Today we have a sneak peek from The Lead Cloak, the science fiction novel by Erik Hanberg.
Byron Shaw can track and find anyone on Earth. Except the people who tried to kill him.
By 2081, privacy no longer exists. The Lattice enables anyone to re-live any moment of your life. People can experience past and present events–or see into the mind of anyone, living or dead.
Most people love it. Some want to destroy it.
Colonel Byron Shaw has just saved the Lattice from the most dangerous attack in its history. Now he must find those responsible. But there’s a question nobody’s asking: does the Lattice deserve to be saved?
The answer may cost him his life.
Here is an excerpt from The Lead Cloak…
The Lattice … he didn’t have to be at the Installation to feel its presence.
Anyone connected to it could have universal knowledge of the present and past. The entire scope of human history, planetary history, astronomical history, was captured in the Lattice.
As easily as Shaw escaped into 1863 and the Battle of Gettysburg, so too could he soar over the rings of Saturn, as he’d done once on a tour of the solar system he’d taken with Ellie. So too could he witness Pompeii’s eruption. Travel into the Great Red Spot on Jupiter. Listen to Socrates speak in the Forum. Travel to the interior of the sun. Watch Columbus make landfall in the New World.
So too could he jump into the mind of another, as he’d done many times for work and recreation. After all, what was the mind but a series of electrical impulses, just as easily mapped as any other series of atoms?
He’d jumped into the mind of Einstein, to experience the rush of thoughts at the exact instant his mind was illuminated with the special theory of relativity. He’d jumped into the minds of women giving birth. Babies being birthed. People at the instant they died. Schizophrenics. Sociopaths. Artists. Politicians. Prophets. Cats! Dolphins!
He’d jumped into the mind of Jesus Christ, as almost all recreational jumpers had done at some point or another, just to see what was there. And, just as the jumpers before him had discovered, he found a mess of indecipherable thoughts. The mind of a madman? Or just what you would expect from a man who was both God and man? Even looking into the mind of Jesus gave equal evidence to the devout and the skeptics alike.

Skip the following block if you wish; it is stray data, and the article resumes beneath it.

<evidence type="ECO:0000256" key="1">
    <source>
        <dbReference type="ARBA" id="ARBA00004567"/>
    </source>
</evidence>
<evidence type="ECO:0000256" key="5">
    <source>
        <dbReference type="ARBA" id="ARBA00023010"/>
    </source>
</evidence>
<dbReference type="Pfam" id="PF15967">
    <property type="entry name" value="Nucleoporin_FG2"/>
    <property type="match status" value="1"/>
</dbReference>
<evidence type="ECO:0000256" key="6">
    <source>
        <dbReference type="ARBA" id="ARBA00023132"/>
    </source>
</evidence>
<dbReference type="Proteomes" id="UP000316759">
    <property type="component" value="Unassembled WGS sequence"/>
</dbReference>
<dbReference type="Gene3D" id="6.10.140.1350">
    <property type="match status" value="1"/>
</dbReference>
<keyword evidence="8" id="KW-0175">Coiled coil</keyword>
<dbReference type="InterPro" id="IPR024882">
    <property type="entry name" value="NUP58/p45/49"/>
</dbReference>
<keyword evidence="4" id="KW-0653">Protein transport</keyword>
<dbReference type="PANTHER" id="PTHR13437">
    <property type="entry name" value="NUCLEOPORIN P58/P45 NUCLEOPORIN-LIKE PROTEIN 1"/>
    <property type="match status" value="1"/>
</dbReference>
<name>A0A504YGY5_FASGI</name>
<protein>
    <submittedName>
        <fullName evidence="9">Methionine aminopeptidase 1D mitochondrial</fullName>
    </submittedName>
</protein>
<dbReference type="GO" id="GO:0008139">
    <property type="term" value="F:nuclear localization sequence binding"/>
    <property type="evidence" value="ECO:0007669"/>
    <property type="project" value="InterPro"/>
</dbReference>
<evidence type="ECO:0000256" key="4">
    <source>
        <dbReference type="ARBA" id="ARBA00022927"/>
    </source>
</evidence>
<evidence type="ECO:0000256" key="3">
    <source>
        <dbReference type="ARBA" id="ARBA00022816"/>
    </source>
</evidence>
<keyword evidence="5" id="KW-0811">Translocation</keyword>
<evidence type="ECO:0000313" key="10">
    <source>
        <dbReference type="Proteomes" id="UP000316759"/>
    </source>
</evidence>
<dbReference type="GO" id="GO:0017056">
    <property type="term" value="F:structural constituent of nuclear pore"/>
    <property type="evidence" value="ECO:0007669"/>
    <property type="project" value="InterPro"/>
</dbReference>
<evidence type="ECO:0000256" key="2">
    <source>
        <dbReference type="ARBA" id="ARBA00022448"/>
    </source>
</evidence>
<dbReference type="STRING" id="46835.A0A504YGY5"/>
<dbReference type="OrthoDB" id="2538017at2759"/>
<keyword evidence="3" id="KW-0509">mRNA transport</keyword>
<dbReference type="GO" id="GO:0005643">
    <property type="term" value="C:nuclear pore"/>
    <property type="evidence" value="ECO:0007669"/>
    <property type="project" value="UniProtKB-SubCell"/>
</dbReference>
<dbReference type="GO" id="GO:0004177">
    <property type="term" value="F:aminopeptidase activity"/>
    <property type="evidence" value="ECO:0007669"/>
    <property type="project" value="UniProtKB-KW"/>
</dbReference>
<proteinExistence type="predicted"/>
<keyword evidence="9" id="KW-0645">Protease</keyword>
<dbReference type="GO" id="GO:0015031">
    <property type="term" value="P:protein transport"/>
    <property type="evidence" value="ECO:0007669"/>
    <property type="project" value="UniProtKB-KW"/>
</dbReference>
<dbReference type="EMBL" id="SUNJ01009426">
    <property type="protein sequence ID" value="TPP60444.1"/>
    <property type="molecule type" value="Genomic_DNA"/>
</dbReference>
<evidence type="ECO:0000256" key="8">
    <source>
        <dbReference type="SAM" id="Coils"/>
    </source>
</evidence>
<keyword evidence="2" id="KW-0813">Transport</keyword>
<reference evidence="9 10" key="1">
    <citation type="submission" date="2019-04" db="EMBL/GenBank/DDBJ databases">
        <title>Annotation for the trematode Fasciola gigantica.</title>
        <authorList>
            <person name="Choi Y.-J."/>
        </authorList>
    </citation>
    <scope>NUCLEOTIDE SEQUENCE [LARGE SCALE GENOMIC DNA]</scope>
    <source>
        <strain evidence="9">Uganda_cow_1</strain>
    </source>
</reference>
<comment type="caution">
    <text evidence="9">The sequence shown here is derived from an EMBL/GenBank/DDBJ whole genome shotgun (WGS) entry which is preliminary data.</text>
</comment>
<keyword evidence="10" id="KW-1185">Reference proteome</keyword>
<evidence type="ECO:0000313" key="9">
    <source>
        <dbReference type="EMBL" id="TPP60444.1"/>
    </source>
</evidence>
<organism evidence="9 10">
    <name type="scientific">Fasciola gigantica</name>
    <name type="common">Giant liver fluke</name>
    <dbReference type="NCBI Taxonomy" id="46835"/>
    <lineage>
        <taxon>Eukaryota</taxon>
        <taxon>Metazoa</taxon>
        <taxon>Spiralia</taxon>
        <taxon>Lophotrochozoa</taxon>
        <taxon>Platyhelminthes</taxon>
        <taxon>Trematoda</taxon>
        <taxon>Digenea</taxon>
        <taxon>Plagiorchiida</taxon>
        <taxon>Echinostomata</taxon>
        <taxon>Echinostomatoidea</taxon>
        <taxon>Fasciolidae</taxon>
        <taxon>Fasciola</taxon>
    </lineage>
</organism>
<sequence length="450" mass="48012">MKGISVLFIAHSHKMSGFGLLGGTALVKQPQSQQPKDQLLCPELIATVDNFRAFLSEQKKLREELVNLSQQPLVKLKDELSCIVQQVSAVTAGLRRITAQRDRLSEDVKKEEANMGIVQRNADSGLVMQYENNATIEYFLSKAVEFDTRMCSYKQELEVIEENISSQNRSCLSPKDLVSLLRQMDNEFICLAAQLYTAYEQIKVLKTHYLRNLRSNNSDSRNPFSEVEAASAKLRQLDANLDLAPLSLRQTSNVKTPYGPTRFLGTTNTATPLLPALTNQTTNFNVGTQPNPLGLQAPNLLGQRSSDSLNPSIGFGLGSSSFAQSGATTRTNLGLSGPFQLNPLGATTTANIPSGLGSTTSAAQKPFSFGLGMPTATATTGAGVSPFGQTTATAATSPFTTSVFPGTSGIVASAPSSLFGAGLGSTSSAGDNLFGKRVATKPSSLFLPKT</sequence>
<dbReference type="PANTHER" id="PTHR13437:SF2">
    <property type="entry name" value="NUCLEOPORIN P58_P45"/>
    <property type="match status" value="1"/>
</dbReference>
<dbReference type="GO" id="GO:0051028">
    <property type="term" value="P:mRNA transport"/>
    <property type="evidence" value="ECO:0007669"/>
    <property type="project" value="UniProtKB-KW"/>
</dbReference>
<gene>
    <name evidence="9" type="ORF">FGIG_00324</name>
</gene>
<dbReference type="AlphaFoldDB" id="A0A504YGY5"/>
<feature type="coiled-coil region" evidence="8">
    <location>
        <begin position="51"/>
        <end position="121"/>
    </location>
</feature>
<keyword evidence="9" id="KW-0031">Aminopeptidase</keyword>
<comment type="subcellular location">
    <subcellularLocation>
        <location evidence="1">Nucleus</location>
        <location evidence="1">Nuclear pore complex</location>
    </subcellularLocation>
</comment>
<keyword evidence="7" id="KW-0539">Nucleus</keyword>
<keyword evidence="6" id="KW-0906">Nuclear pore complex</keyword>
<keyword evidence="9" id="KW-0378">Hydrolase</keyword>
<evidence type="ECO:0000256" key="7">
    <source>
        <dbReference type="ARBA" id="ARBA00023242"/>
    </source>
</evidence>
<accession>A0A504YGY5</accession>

Humanity had the power to see and know everything, if only they bothered to look.
What an enormous gift! What an enormous burden.
Maybe humanity wasn’t ready to cope with such abundance of intimate knowledge. But no one had asked humanity. In the twenty-eight years since Wulfgang Huxley had invented the Lattice, its continued ability to know more and more about people’s daily lives became … assumed. Commonplace.
The first incarnation of the Lattice was as a simple remote viewer, a camera that didn’t need a lens. A camera that could see anywhere in the solar system. Then scientists realized they could configure the Lattice to peer into the past as well. By the time those same scientists translated the Lattice’s data into decipherable thoughts, it was so entrenched in the world’s economy and society that there was no turning back. It was part of people’s lives, and the march of progress couldn’t be turned back. People just … adjusted.
Adjusted to knowing that every second of their lives could be mapped by anyone with a passing interest. Adjusted to knowing that every stray thought they’d had—every horrible, vile, evil thought—could be known.